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Future of the BCS

A plus-one game may be in the cards, a playoff is not

Posted: Friday January 4, 2008 10:29AM; Updated: Friday January 4, 2008 3:38PM
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Jacob Hester
With the help of upsets on the final day of the regular season, Jacob Hester and LSU marched into the title game.

By Stewart Mandel, SI.com

While the 2007 college football season will conclude with Monday night's BCS National Championship Game between Ohio State and LSU, a different sort of season is about to commence -- one that will take place in conference offices, network suites and hotel board rooms.

"The season for analysis and consideration [of the BCS' future] will take place now through the summer," said BCS coordinator Mike Slive.

The BCS' four-year contract with Fox is in its second year. (ABC's exclusive deal with the Rose Bowl extends an additional four years). The conference commissioners and bowl executives who oversee the BCS will soon hold potentially historic discussions about the possibility of adding a so-called plus-one game -- in which the BCS bowls would serve as a play-in to the national championship game -- starting with the 2010 season.

But as is often the case when it comes to college football's convoluted governance, the conflicting agendas of the various parties will make for a potentially contentious debate over any possible changes to the BCS.

The plus-one concept was first talked about four years ago, but at that time received only cursory consideration by the commissioners. They were more preoccupied with implementing the new five-bowl, double hosting model that the presidents from the six BCS conferences had brokered as a compromise to appease their largely excluded colleagues from the five non-BCS conferences.

The following season, however, SEC commissioner Slive watched as his league's champion, Auburn, was excluded from the national title game despite finishing the regular season undefeated. Throughout his two-year run as BCS coordinator (which concludes following Monday's game), Slive has continually reiterated to reporters that he is "open minded" about possible modifications to the postseason format.

In multiple discussions with Slive for this story, as well as interviews with commissioners, bowl and TV executives across the sport, it's apparent that interest in the plus-one has become far more serious than at any point previously. When BCS officials convene in Miami in April for their annual meetings, Slive -- who has the support of ACC commissioner and incoming coordinator John Swofford -- will present several plus-one options to his colleagues.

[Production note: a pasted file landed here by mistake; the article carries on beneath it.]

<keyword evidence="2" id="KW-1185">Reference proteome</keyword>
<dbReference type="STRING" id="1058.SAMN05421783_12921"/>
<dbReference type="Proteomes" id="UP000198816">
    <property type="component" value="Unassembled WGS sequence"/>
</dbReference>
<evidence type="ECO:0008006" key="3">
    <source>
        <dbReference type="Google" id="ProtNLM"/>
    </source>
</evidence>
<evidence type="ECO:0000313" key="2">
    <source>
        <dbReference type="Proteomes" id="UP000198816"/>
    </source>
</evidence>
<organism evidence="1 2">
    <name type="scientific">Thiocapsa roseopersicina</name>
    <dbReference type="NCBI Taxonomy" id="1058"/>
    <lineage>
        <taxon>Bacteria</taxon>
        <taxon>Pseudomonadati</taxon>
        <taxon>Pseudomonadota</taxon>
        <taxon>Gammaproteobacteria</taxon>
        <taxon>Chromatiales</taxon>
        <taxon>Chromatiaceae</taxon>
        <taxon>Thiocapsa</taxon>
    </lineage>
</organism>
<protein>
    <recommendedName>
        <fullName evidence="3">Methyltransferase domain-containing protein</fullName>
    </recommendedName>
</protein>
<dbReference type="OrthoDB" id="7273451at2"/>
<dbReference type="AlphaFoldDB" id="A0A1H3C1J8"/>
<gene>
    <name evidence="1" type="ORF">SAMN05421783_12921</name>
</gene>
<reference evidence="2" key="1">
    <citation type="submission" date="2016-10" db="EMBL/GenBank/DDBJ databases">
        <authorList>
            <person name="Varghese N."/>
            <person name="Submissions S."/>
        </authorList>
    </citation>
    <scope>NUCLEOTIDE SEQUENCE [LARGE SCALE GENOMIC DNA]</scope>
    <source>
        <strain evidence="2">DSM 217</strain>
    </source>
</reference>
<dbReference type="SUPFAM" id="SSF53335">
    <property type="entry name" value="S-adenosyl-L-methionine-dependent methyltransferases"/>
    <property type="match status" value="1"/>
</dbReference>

"We are in the midst of doing a very careful and thorough analysis of the plus-one model," Slive told SI.com. "In doing this analysis, we're looking back on historical data and then thinking ahead to what we know. We need to put together a model that is one that some people will be comfortable with, and see if there is acceptance to it."

Those people Slive is presumably referring to are Big Ten commissioner Jim Delany, Pac-10 commissioner Tom Hansen and school presidents from both leagues. The two conferences, which, along with their longtime partner, the Rose Bowl, have repeatedly stated their adamant opposition to any postseason modification that might impinge on their arrangement. The fact that their ABC deal is locked in through 2014 will make any such discussions trickier.

"My sense," said one major bowl executive, "is that Mr. Delany is unconvinced [about a plus-one]. Mr. Hansen is uninterested. Everyone says, 'Why can't we get to this yet?' Until they look at it through each party's respective self-interest, nobody understands how hard it is to come to an agreement."

Plus-one doesn't mean Playoff

Any discussion about the future of college football's postseason must start with the requisite disclaimer that "the one thing [all] of us are in agreement on is there isn't going to be a playoff," said Big East commissioner Mike Tranghese.

Such sentiments routinely frustrate the large segment of the public that clamors for a playoff and can't comprehend why Division I-A football remains the nation's only major sport -- and only NCAA football division -- which refuses to implement a full-scale tournament to determine its champion.

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